Absolute Write : August Blog Chain Q&A — my answer

On August 14, 2009 by Aimee

Razib Ahmed just blogged his answer on where he finds inspiration and has asked one of me … if you’re a writer, these blog chains are a very fun way of learning more about those in your own industry and each other.

Razib’s question for me … What led you to leave your full time job and start your own business? What were the obstacles did you face at first?

My answer for him (and anyone else who’s reading) …

Let me first caveat the timeline. I started my photography business two years before I quit my full time job. So I did have some time to prepare before I jumped ship. Despite the two part-time years, there were considerable issues to going full time.

When you quit a tremendously high paying job (and no I’m not exaggerating — I’ve been asked NUMEROUS times how in the world I could give it up) — there must be a reason. My number one reason was “I wanted to.” I wanted to be my own boss. I wanted to build an empire. Ok, not really. But, well … maybe.

After two years part-time, I realized I’d be much more successful if I could devote my whole attention to the task. With three kids to support and a husband too, a mortgage, car payments, a lease on a studio, etc … that also meant coming up with A LOT of money every month and guess what? I walked out on my job with no guarantees. I didn’t have a steady income. I didn’t have thousands of customers to rely on.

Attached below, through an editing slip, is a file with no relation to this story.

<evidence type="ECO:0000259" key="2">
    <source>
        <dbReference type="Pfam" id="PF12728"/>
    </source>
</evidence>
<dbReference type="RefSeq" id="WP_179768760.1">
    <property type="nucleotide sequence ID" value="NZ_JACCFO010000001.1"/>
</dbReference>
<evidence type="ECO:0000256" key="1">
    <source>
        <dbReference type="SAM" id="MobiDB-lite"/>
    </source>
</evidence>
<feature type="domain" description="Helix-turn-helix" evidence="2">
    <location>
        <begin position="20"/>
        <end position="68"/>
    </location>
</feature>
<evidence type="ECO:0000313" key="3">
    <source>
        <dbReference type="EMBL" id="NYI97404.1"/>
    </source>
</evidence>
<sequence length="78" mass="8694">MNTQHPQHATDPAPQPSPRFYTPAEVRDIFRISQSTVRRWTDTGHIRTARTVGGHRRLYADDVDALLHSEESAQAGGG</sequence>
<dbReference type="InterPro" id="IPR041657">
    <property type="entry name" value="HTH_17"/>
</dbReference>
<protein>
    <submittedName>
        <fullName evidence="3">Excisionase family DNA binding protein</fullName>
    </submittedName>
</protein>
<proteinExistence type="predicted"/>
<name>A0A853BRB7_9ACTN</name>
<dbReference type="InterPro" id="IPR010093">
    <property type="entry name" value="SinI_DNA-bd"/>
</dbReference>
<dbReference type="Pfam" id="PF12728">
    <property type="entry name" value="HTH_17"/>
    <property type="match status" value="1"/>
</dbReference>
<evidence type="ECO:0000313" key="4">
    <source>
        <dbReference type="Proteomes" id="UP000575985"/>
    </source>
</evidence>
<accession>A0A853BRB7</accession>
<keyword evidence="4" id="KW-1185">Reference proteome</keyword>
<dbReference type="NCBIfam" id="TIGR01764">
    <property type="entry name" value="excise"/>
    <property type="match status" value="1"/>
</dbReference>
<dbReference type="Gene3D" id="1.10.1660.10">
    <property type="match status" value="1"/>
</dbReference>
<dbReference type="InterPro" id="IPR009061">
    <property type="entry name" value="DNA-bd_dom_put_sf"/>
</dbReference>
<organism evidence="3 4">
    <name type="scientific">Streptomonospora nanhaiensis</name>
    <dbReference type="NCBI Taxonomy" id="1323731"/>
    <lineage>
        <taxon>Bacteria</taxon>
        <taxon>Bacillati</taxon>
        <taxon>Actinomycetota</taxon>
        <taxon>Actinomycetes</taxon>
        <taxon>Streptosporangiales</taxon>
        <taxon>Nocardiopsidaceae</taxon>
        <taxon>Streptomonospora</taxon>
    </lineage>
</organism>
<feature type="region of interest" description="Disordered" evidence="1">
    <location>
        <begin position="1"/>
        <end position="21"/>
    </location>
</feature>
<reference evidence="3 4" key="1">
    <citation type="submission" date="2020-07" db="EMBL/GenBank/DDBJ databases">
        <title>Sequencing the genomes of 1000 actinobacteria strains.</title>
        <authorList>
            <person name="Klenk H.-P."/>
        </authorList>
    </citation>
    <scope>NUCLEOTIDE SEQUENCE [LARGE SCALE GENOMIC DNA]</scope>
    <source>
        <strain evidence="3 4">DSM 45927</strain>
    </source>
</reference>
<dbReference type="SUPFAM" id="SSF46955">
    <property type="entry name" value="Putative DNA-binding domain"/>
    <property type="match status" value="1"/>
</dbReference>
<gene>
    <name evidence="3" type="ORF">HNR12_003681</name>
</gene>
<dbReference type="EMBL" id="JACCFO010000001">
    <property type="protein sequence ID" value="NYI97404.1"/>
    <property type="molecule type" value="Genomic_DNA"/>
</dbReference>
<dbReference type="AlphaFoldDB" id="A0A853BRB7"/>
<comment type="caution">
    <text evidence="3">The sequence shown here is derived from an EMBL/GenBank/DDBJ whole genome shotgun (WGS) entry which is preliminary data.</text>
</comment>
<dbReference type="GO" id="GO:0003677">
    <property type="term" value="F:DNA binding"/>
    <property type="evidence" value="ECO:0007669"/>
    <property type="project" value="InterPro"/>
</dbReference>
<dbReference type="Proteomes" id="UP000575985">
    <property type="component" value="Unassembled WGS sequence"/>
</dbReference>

It was me. My business plan. My determination (I’m a very stubborn girl) and the desire to do my own thing. For the first four months, I contracted back to several former employers to keep the funds rolling in, but slowly that went by the wayside and photography did in fact fill the gap.

My kids were the impetus to start the business and my MBA and complete faith that it was a path on which I should be going got me running along it — winding and twisty it is some days.

One obstacle was certainly my family. Despite their utter belief in me, they worried. My parents worried. My in-laws worried. My husband worried. But he’s one of those that believes in me and my craziness and is generally my sounding board and my devil’s-advocate. If I come up with a crazy plan, he comes up with the opposite and somewhere along the middle we reach consensus (or he gives up and I dive in). After 15 years of marriage (literally yesterday), we’re a pretty darn good team.

Once I got through the “we’ll be fine” conversations with everyone related to me, it was time to market the business. That was tough. New business going into a saturated market. I met with all sorts of other business owners. Became regular customers to them and they in turn helped me. It took me three years to get my portraits into our local dance studio — THREE YEARS. In that time, two other photographers were in there. But guess what? Now? It’s just me. And I just took the owner’s baby photos. πŸ™‚

Next obstacle? Time. I move fast. So it has to move faster. If an idea comes to mind, I’ll implement it, often without really looking into all the possible problems. πŸ™‚ As long as it doesn’t have a significant outlay of $$ then I’ll try it. I’m a big risk taker. πŸ™‚ Plenty of ideas have fallen flat on their face … hard. But you have to try to learn (to an extent. I’m of the opinion that if I can learn from someone else’s failures I’m all for it.)

The economy has been a stumbling block of late, but the reality is that we’ve just had to get more creative. Think outside the box, be open to ideas we weren’t before. That doesn’t mean giving away the farm, packing up and quitting. Just the opposite. We keep pressing forward, finding avenues to try and in some cases, we’re back to the beginning. We’ll try, try and try again.

Sounds a lot like writing. Don’t you think? πŸ™‚

So my question to Benjamin Solah is this : Good guy or bad guy? Since you write horror, you must equate to both, right? Which fits your own personality best?